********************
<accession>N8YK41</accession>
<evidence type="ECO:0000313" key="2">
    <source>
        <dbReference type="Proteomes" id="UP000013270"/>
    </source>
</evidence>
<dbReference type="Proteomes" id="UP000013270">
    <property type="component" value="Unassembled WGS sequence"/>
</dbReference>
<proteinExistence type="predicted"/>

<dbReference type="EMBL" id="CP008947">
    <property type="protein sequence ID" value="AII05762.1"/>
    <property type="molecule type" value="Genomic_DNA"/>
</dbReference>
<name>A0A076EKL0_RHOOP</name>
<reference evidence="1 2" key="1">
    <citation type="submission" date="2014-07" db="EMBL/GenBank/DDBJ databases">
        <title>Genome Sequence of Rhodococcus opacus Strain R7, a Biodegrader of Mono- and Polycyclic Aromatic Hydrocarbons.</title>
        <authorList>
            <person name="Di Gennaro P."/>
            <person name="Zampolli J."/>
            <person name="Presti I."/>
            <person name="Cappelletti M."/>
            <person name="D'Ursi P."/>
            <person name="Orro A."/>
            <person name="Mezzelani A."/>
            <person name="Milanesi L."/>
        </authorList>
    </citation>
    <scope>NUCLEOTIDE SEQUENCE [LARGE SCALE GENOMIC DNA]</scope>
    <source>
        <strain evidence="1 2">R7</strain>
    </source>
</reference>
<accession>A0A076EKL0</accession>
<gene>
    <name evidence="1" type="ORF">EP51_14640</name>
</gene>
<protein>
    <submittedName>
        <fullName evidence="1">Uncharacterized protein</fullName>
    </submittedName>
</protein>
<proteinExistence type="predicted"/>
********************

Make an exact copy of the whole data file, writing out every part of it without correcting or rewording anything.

<accession>N8YK41</accession>
<evidence type="ECO:0000313" key="2">
    <source>
        <dbReference type="Proteomes" id="UP000013270"/>
    </source>
</evidence>
<dbReference type="Proteomes" id="UP000013270">
    <property type="component" value="Unassembled WGS sequence"/>
</dbReference>
<proteinExistence type="predicted"/>

<dbReference type="EMBL" id="CP008947">
    <property type="protein sequence ID" value="AII05762.1"/>
    <property type="molecule type" value="Genomic_DNA"/>
</dbReference>
<name>A0A076EKL0_RHOOP</name>
<reference evidence="1 2" key="1">
    <citation type="submission" date="2014-07" db="EMBL/GenBank/DDBJ databases">
        <title>Genome Sequence of Rhodococcus opacus Strain R7, a Biodegrader of Mono- and Polycyclic Aromatic Hydrocarbons.</title>
        <authorList>
            <person name="Di Gennaro P."/>
            <person name="Zampolli J."/>
            <person name="Presti I."/>
            <person name="Cappelletti M."/>
            <person name="D'Ursi P."/>
            <person name="Orro A."/>
            <person name="Mezzelani A."/>
            <person name="Milanesi L."/>
        </authorList>
    </citation>
    <scope>NUCLEOTIDE SEQUENCE [LARGE SCALE GENOMIC DNA]</scope>
    <source>
        <strain evidence="1 2">R7</strain>
    </source>
</reference>
<accession>A0A076EKL0</accession>
<gene>
    <name evidence="1" type="ORF">EP51_14640</name>
</gene>
<protein>
    <submittedName>
        <fullName evidence="1">Uncharacterized protein</fullName>
    </submittedName>
</protein>
<proteinExistence type="predicted"/>